As soon as you are aware that you may be involved in litigation, you have the obligation to maintain any information or data that may be pertinent to the matter. This might require you or your company to suspend normal processes to delete emails, texts or older files. If any information is destroyed, even inadvertently, you may find yourself subject to sanctions including an instruction from the judge to a jury that the destroyed information was likely to be adverse to your case.
Though every case is unique and tends to follow its own path based upon the circumstances, there are general stages to litigation that most cases follow: 1) the plaintiff initiates the case by filing suit; 2) the defendant(s) answers or move to dismiss (and may also bring a counterclaim or involve third parties who it believes ought to be involved as well); 3) the parties engage in discovery; 4) the parties attempt to resolve the case short of trial through mediation (mandatory for most civil actions in some states, like New Hampshire); 5) trial; and 6) appeal.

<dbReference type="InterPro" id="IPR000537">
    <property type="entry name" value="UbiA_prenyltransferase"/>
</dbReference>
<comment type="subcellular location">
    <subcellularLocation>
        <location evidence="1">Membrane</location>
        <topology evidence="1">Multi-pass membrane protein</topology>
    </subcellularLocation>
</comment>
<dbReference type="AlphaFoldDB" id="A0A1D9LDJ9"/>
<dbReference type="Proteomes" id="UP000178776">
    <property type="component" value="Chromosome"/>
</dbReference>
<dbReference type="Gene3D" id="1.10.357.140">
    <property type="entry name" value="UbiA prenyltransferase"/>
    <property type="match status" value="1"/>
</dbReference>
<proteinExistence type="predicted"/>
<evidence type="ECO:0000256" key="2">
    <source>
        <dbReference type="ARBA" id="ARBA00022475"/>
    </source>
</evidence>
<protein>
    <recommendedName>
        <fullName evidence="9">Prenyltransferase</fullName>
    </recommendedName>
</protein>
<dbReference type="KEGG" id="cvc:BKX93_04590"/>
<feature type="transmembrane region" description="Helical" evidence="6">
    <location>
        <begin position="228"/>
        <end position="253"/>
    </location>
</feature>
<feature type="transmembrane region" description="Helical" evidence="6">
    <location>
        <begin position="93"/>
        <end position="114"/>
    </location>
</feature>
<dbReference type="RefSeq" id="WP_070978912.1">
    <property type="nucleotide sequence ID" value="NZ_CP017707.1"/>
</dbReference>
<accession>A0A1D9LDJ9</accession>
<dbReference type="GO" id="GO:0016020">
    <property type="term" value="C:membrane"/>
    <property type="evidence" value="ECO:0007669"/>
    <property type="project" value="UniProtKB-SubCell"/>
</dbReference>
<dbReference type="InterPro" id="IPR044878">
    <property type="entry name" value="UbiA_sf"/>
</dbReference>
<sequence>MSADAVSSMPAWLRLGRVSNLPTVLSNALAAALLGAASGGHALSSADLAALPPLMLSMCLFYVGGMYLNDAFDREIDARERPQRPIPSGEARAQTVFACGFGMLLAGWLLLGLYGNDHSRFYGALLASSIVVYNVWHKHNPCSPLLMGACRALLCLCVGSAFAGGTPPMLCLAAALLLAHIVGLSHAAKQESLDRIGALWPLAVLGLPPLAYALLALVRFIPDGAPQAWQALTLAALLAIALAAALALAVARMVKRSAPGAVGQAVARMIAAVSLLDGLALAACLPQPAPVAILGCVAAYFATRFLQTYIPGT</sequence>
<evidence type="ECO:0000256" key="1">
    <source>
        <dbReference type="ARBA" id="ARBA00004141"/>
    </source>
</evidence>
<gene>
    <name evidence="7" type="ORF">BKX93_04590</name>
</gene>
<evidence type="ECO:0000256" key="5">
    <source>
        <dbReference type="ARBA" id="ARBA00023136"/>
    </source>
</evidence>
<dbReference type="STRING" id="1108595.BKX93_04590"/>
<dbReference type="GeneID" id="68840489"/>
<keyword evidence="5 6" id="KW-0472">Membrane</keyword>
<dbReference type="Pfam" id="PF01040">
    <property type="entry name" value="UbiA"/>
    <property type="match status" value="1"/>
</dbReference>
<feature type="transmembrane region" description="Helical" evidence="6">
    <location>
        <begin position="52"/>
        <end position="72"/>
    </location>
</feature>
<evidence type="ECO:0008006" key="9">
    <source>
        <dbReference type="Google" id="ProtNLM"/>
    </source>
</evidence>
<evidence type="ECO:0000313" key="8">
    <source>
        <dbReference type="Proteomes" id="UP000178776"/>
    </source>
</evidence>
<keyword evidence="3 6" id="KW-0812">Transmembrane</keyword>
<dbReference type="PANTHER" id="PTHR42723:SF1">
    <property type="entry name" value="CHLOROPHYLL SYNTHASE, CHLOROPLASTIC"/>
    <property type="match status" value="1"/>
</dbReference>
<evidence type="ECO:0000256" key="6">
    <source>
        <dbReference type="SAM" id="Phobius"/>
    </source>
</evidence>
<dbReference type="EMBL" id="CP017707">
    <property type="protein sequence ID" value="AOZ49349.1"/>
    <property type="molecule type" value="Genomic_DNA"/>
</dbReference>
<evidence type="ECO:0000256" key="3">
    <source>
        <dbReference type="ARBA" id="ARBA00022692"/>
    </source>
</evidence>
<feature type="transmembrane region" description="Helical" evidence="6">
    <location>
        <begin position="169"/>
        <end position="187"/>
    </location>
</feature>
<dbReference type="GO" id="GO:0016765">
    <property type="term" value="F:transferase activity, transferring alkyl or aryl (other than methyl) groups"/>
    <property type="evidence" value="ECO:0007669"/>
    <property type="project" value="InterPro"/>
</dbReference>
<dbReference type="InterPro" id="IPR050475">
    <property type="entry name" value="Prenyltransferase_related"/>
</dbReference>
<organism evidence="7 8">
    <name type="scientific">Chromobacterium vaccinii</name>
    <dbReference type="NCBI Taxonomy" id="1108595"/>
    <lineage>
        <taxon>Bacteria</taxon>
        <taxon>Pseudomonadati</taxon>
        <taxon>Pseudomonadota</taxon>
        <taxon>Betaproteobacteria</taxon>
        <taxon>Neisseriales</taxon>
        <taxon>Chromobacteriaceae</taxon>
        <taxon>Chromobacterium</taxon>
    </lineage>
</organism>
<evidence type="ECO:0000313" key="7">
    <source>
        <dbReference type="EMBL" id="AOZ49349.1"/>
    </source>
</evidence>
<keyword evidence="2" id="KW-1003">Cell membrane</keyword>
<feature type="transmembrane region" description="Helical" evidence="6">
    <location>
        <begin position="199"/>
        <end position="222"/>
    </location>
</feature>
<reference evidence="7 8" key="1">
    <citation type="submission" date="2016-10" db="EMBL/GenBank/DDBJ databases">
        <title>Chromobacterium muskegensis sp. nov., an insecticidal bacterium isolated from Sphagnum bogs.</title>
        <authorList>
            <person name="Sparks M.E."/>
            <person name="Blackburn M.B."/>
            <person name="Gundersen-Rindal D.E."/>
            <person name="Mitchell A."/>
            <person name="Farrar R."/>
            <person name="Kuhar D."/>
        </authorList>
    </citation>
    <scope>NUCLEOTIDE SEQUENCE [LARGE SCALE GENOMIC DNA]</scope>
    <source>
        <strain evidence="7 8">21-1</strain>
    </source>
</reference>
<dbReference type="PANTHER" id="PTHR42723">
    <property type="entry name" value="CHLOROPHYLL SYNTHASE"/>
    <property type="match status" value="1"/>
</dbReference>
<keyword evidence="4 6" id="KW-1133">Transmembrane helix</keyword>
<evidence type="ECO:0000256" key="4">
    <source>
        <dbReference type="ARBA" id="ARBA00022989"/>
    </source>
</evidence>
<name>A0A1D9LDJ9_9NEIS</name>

As the name implies, these are alternatives to a full-blown civil trial and include mediation and arbitration. If the parties have previously agreed to proceed to arbitration in lieu of a trial (as is becoming more common in consumer agreements and is often the case in construction or business contracts), or if they agree to resolve a dispute through arbitration once that dispute emerges, the parties will select an arbitrator (or panel of arbitrators) and will be heard by that individual (or those individuals) instead of by a judge or jury. Parties often elect to resolve disputes through arbitration in an effort to keep the matter confidential since, unlike in disputes heard in court, there is no public record of an arbitration. The decisions of an arbitrator can, in most cases, be enforced by a judge if necessary. Mediation is a less adversarial process in which the parties work with a neutral third-party to settle their case or at least narrow their differences. The results of mediation can also be confidential, which is often important to at least one of the parties involved.
Yes, the law sets strict statutes of limitations or statutes of repose on civil actions. The applicable deadline depends on the type of case you are trying to pursue and, sometimes, on the party that you are trying to sue (there are, for example, often drastically shorter limitations periods if you are trying to sue a municipality of state and may also be different notice requirements). Though there are exceptions, these deadlines are strictly enforced and if you fail to file your claim in a timely manner, you may permanently lose your right to pursue potentially available remedies.